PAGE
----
Abortion fight spreads across Latin America

The Argentine Senate’s rejection of a bill to legalise abortion did not stop a Latin American-wide movement, writes Fabiana Frayssinet. The movement is on the streets and expanding in an increasingly coordinated manner among women’s organisations in the region with the most restrictive laws and policies against pregnant women’s right to choose.

Approved in Argentina by the Chamber of Deputies and later rejected by a vote of 38 to 31 on August 9, a bill to legalise abortion in the first 14 weeks of pregnancy and the historic social mobilisation on the streets offered hope for other countries in the region.

The Guttmacher Institute estimates that between 2010 and 2014, about 6.5 million abortions were practiced annually in Latin America and the Caribbean, up from 4.4 million between 1990 and 1994.

Two books that bust the bank bubble

The Production of Money: How to Break the Power of the Bankers
Ann Pettifor
Verso
London, 2017
192 pages
Fictitious Capital: How Finance is Appropriating Our Future
Cederic Durand
Translated by David Broder
Verso
London, 2017
176 pages

British-based economist Ann Pettifor was a leader of the Jubilee 2000 campaign to cancel the debt of many poor, indebted countries. More recently, she was invited by Jeremy Corbyn onto the economic advisory board of the British Labour Party.

She was also much pilloried after the publication of her 2006 book The Coming First World Debt Crisis, at least until the onset of the Great Financial Crisis (GFC) in 2008.

In her latest book, she looks at the banking and financial system, how it led to the GFC, how it has developed since and what should be done to control it.

Why NAFTA 2.0 bodes ill for Mexico's AMLO

Mexico’s next president, Andres Manuel Lopez Obrador (AMLO for short) is still three months away from taking office, but some of his campaign trail promises already seem distant, writes Ryan Mallett-Outtrim from Puebla.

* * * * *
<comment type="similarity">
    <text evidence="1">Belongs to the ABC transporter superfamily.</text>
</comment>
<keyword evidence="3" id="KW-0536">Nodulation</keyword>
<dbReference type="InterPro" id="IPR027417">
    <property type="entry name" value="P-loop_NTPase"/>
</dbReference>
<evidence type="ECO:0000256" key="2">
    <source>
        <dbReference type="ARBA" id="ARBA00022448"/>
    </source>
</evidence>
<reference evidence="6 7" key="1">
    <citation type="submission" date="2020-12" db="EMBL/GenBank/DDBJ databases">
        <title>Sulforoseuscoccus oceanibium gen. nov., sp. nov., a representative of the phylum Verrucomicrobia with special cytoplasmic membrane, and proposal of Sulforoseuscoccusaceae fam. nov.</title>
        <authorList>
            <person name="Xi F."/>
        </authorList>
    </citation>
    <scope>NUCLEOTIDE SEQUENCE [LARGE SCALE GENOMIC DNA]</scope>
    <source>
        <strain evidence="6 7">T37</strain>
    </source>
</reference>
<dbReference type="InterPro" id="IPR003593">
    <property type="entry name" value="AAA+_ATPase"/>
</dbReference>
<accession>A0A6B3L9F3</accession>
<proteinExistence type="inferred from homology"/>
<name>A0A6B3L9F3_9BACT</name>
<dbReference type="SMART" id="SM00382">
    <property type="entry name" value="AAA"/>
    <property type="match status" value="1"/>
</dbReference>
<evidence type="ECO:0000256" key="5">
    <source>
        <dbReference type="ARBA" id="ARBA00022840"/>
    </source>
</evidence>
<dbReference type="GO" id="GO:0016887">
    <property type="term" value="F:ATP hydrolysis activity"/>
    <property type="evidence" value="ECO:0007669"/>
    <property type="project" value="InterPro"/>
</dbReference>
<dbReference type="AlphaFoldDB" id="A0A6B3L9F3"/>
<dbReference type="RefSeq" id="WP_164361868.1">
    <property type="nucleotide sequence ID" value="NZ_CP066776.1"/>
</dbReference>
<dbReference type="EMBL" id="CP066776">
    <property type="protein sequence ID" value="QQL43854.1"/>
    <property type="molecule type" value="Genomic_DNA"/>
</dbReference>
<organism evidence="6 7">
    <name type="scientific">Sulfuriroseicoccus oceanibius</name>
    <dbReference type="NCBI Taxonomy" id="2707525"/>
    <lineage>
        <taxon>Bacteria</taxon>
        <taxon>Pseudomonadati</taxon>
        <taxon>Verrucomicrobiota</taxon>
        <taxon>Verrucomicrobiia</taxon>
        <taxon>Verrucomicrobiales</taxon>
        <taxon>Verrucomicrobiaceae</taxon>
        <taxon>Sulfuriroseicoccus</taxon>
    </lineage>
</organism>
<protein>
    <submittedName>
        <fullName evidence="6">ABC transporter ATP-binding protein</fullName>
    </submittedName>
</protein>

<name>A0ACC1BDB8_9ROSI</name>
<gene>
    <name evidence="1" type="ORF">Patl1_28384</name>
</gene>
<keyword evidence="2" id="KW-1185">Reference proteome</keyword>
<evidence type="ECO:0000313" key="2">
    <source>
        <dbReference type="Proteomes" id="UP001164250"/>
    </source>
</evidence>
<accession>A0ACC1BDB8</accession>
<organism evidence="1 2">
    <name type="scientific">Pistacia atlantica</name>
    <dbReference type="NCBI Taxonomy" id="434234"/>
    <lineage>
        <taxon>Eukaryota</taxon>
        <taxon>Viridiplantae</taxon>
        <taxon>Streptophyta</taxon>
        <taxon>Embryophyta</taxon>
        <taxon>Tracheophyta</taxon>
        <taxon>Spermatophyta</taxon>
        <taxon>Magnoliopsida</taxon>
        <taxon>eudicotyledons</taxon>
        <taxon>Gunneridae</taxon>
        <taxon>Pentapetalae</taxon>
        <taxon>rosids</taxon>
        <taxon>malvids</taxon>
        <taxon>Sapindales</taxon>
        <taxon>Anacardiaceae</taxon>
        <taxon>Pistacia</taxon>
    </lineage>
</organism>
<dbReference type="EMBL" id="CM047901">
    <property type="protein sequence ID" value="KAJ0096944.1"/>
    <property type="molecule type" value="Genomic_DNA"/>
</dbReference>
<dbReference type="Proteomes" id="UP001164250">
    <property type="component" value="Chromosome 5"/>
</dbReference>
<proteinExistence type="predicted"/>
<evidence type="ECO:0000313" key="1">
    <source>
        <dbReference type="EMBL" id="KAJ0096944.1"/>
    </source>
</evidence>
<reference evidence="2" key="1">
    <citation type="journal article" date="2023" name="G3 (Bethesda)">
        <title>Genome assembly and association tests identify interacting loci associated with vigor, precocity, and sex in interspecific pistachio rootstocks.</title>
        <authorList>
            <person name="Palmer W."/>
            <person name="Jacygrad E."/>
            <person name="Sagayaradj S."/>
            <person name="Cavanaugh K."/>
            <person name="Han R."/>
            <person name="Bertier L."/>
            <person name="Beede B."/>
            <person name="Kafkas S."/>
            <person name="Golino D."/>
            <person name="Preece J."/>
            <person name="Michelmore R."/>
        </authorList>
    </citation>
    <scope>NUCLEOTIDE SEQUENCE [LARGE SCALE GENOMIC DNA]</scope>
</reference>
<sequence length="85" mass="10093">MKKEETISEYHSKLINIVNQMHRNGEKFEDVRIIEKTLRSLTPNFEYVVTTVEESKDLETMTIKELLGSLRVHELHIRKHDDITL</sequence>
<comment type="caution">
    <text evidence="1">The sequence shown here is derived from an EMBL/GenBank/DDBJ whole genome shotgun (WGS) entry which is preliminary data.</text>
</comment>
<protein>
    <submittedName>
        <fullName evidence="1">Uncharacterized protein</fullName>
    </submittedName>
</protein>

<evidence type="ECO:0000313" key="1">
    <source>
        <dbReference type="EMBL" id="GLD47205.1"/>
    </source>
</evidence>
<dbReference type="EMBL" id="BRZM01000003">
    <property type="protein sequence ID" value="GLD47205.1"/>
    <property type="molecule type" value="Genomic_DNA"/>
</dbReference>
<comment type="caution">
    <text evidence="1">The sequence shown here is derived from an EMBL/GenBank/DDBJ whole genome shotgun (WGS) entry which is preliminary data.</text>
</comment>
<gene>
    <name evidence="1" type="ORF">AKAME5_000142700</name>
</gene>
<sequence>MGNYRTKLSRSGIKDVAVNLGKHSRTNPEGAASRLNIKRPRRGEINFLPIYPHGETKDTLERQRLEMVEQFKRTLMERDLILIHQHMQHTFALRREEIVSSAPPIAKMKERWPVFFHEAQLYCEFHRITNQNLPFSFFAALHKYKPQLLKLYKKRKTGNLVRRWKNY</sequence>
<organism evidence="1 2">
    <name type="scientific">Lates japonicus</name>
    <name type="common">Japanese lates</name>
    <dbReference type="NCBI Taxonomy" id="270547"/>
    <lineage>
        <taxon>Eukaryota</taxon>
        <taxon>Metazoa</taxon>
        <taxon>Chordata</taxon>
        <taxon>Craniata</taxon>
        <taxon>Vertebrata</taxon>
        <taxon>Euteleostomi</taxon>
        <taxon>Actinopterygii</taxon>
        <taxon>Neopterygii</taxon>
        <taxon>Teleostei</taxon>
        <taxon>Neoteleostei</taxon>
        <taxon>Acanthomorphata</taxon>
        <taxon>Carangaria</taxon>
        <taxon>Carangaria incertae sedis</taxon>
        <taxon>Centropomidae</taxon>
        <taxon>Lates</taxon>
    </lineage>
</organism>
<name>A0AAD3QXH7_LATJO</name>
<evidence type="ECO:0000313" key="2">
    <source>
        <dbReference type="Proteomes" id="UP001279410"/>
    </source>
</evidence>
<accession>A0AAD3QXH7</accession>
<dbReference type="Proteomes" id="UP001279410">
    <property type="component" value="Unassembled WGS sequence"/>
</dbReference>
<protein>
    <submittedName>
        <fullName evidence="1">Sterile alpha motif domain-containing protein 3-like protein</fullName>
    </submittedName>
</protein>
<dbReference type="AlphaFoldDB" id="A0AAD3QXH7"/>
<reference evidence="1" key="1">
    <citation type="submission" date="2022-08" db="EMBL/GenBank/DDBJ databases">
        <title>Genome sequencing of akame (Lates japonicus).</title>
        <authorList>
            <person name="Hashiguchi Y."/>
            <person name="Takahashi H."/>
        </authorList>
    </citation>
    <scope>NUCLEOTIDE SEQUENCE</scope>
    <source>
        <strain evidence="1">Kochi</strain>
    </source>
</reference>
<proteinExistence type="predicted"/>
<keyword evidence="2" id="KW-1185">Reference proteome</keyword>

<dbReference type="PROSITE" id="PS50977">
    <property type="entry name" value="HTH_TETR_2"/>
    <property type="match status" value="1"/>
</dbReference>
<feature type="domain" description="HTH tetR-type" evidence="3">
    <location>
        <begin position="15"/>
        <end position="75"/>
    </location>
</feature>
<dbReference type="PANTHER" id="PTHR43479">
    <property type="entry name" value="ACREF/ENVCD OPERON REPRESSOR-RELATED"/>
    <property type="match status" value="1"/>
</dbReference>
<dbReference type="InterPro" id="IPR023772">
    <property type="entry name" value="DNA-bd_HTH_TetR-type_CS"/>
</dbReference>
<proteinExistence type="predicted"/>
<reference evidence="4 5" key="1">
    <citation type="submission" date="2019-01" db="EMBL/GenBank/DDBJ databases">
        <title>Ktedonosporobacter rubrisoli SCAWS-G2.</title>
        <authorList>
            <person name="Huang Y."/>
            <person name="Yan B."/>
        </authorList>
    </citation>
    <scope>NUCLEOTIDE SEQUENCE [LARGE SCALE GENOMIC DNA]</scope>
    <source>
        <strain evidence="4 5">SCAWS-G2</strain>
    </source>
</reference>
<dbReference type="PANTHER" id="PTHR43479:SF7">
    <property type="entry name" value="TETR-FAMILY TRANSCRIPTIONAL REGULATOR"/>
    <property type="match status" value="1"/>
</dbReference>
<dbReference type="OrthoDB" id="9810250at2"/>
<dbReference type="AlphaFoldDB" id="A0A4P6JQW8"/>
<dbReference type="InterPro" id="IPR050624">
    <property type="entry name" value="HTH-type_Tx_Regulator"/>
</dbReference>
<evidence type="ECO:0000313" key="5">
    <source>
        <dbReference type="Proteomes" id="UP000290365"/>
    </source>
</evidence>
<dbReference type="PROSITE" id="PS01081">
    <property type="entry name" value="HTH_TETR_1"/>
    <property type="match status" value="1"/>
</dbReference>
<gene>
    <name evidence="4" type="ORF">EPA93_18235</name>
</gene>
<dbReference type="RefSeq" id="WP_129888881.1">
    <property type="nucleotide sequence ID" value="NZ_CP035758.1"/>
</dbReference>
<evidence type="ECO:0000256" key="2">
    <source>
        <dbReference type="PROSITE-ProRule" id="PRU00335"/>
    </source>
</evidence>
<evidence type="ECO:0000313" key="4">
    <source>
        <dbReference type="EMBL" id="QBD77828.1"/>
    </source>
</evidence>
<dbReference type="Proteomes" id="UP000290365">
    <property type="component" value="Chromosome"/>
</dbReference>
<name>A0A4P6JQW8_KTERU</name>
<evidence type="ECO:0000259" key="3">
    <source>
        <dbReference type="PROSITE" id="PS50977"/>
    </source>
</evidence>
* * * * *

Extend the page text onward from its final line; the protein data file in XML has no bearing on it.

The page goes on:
Back in July, AMLO became the first left-wing candidate in Mexico’s modern history to win a presidential election, though he has to wait until December 1 to take office.

On August 27, the outgoing government of President Enrique Pena Nieto announced a sweeping new deal with the United States that aims to pave the way to replace the infamous “free trade” North American Free Trade Agreement (NAFTA), introduced in 1994.

The deal has been dubbed “The United States-Mexico Trade Agreement” by US President Donald Trump, although pundits are already calling it NAFTA 2.0.

“The name NAFTA has a bad connotation because the United States was hurt very badly by NAFTA,” Trump said.

Foodora represents a system rotten to the core

Food delivery giant Foodora is leaving Australia owing $28.3 million in debts to workers and small business, plus more in unpaid taxes.

This huge debt is small change for Foodora’s parent company, Delivery Hero, which is worth $14.7 billion. Based in Germany, Delivery Hero trades in 40 countries and is attempting to further expand its global reach.

The cruellest part is that Foodora’s delivery riders are the last in line to be paid any outstanding wages or debts.  This is because Foodora hires its riders as independent contractors, not employees, and are therefore deemed to be unsecured creditors.

As independent contractors, workers are forced to sign contracts stating they are operating their own business and are “their own boss”.

Bank corruption: it’s the system

There has been ongoing reporting of individual instances of bank malpractice and occasional reporting of large scale institutionalised malpractice. Reporting of the banking royal commission hearings has quickened the pace. But nobody, including the media, joins the dots: the key financial institutions are structurally given to corrupt practices, writes Evan Jones.

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